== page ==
Woody Allen Tribute: Love and Death

Woody Allen’s new cmedy, “Midnight in Paris” is one of his better efforts in a long time.   This month, we celebarte his career in a series called, 42 years/42 films.

“Love and Death” is an always funny, sometimes even poignant  satire of Russian literature and Russain manners.  In this 1975 comedy, Allen’s targets and references include the great novelists Leo Tolstoy and Fyodor Dostoyevsky, as well as filmmaker Sergei Eisenstein, and other figures.

The movie was made after “Sleeper” and before “Annie Hall,” Allen’s breakthrough film, which gained him the acceptance of mainstream audiences—and the 1977 Oscars for Best Picture and Original Screenplay; Diane Keaton won Best Actress.

Allen plays Boris, a 19th century Russian who falls in love with his distant (and married) cousin Sonja (Diane Keaton). Recruited into service with the Russian army during the Napoleon Wars, Boris accidentally becomes a hero.  Later on, with his ego inflated, he engages in and wins a duel against a cuckolded husband (Harold Gould).

Boris returns to Sonja, hoping to settle down, but in his absence, Sonja has become politicized and she is now inflamed with patriotic fervor. To that extent, she asks Boris to join a plot aiming at  killing Napoleon.

Still influenecd then by the comedies of the Marx brothers and the deivery style of Bob Hope, “Love and Death” contains many mocking (but also serious or semi-serious) allusions to more substantial intellectual and philosophical ideas.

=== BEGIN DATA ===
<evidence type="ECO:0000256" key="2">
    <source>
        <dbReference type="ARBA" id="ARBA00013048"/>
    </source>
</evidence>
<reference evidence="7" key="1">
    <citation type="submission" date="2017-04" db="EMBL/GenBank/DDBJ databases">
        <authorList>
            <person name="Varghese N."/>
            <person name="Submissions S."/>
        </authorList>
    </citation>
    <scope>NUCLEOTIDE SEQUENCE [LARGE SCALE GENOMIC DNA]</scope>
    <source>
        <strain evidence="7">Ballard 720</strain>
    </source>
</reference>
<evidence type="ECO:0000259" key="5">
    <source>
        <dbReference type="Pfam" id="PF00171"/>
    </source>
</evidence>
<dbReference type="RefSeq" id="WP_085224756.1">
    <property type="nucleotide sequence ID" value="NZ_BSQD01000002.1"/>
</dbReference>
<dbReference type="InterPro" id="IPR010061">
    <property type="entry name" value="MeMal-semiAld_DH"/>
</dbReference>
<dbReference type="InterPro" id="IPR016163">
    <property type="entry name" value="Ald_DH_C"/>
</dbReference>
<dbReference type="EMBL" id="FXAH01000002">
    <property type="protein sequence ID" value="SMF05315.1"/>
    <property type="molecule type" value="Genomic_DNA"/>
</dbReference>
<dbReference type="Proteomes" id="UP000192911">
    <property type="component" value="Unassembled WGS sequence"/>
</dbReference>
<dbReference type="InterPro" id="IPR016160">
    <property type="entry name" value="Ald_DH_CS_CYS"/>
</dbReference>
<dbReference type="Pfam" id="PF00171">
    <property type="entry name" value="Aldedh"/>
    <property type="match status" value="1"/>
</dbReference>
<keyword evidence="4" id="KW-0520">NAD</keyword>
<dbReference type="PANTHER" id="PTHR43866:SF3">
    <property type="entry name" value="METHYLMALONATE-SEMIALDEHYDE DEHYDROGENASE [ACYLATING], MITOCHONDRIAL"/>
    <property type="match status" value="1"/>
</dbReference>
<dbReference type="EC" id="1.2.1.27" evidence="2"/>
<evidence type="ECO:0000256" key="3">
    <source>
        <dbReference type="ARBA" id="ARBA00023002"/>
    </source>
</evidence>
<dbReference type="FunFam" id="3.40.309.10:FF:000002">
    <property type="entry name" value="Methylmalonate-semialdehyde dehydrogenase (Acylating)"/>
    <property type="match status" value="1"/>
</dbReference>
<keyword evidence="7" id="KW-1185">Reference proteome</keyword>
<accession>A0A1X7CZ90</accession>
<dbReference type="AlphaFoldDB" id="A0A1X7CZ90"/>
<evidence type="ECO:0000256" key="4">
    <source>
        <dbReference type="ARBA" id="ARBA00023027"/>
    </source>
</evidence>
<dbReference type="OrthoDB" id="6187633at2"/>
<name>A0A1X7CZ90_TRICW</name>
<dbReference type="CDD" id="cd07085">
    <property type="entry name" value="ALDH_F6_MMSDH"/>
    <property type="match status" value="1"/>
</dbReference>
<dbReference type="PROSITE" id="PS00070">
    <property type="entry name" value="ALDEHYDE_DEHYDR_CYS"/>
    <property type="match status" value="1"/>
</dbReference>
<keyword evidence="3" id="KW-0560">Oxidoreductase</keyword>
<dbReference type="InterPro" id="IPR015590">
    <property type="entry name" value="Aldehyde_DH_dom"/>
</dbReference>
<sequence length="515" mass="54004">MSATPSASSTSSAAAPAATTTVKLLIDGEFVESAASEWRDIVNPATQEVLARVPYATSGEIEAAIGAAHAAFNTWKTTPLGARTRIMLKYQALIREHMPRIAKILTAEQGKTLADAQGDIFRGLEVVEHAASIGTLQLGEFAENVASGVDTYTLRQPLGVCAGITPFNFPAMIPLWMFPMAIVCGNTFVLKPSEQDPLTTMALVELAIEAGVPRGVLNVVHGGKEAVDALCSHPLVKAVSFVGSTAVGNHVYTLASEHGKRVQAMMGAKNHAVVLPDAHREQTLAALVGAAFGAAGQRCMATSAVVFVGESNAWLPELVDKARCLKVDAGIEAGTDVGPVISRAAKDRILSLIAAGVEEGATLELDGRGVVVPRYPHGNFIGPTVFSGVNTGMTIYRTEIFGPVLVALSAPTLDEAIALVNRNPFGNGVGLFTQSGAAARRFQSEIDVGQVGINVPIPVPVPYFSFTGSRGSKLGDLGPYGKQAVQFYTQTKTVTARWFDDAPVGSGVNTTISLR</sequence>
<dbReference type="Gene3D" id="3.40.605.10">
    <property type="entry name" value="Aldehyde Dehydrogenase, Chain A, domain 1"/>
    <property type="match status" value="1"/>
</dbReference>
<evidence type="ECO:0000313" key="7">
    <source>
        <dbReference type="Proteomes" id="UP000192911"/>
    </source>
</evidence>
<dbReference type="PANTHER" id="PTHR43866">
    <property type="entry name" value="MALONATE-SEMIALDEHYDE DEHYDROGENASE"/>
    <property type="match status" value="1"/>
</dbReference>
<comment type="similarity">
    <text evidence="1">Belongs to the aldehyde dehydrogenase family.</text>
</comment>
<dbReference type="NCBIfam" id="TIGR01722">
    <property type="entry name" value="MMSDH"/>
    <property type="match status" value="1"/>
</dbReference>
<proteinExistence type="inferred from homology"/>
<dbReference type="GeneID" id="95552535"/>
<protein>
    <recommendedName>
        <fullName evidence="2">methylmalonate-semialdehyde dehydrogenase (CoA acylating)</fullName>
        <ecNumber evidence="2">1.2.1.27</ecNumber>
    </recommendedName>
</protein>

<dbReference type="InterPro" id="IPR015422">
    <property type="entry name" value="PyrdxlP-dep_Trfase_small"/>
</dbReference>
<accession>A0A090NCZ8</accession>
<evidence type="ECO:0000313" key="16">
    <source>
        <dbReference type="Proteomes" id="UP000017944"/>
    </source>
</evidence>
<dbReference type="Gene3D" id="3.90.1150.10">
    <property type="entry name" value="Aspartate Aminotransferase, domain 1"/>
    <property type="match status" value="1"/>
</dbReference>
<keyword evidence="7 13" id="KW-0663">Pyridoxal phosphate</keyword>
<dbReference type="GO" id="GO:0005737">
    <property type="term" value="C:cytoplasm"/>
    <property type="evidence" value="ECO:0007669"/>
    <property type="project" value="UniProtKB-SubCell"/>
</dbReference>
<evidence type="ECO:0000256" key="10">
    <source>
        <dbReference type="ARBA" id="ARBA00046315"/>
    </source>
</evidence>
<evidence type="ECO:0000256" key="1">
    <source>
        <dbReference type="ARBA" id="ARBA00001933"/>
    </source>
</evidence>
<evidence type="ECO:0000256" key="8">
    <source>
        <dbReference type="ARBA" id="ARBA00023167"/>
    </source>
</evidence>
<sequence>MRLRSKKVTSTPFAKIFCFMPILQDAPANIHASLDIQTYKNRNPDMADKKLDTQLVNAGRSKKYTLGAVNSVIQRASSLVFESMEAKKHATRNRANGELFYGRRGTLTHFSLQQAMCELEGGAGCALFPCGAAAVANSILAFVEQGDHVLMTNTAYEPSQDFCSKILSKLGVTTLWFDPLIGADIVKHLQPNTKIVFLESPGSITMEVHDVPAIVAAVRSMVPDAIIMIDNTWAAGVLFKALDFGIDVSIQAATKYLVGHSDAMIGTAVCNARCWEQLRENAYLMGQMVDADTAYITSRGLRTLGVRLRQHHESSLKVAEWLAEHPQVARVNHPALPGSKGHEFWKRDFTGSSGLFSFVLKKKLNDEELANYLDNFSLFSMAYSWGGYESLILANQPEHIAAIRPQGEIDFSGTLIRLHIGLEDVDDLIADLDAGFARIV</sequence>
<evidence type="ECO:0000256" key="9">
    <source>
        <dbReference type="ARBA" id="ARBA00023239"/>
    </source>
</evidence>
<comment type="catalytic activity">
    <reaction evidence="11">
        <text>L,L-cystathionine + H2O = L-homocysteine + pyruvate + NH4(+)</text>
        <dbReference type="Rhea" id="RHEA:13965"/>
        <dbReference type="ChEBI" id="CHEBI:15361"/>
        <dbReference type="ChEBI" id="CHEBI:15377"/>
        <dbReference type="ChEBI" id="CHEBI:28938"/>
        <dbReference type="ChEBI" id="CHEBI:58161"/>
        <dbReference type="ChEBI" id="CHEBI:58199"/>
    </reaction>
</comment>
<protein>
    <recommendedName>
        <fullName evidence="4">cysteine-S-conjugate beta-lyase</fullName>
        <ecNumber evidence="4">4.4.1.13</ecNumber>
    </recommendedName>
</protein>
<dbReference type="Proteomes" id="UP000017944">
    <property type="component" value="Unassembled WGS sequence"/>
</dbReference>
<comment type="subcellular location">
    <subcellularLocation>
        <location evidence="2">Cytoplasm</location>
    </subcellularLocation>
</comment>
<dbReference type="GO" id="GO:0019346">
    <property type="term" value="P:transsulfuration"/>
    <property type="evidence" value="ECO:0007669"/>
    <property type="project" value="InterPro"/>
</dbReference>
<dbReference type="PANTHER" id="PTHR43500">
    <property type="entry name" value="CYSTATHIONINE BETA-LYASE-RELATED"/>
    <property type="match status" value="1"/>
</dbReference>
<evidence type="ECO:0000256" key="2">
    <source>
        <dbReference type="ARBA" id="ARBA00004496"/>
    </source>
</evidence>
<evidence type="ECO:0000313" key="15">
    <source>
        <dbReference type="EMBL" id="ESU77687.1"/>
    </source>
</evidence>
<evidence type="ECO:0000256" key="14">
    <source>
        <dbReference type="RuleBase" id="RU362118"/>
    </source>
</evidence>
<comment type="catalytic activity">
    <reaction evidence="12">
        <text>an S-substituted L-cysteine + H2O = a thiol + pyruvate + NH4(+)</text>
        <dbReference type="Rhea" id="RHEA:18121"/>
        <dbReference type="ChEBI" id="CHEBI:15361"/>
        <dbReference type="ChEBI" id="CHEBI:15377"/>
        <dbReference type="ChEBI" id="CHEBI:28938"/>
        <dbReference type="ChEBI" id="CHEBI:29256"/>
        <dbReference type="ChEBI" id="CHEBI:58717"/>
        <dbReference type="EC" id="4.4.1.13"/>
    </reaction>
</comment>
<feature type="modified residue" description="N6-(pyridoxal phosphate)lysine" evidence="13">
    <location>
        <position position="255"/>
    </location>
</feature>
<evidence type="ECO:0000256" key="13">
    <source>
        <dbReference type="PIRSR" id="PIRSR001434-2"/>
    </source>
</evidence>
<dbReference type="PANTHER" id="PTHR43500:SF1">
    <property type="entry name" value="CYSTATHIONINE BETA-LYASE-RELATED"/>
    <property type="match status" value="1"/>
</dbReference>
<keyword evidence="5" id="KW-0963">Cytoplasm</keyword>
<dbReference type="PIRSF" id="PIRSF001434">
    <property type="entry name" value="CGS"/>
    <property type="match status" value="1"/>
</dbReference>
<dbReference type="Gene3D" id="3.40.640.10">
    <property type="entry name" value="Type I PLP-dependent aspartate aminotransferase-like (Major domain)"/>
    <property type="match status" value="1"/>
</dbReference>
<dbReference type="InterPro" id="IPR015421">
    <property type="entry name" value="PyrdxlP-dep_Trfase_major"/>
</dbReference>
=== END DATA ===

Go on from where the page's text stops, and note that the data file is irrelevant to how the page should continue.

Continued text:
Allen’s film is self-conscious and self-reflexive, and as such, contains many deliberate anachronisms, manifest in the monologues and dialogue, and/or references to works of literature and art.

As always in this Allen era, there are at least a dozen funny one-liners.  Thus, when congratulated for his lovemaking, Boris replies nonchalantly, “I practice a lot when I’m alone.” (Many Allen films makes explicit references to masturbation). Allen-Boris addresses the audience directly.  Talking t the camera, he say at one point: “There are some things worse than death, like if you’ve ever spent an evening with an insurance salesman.”

The music of the noted Sergey Prokofiev contributes to establishing the (pseudo) Russian mood of “Love and Death.” Prokofiev’s “Troika” from the “Lieutenant Kijé Suite”  is playinf during the film’s opening and closing credits.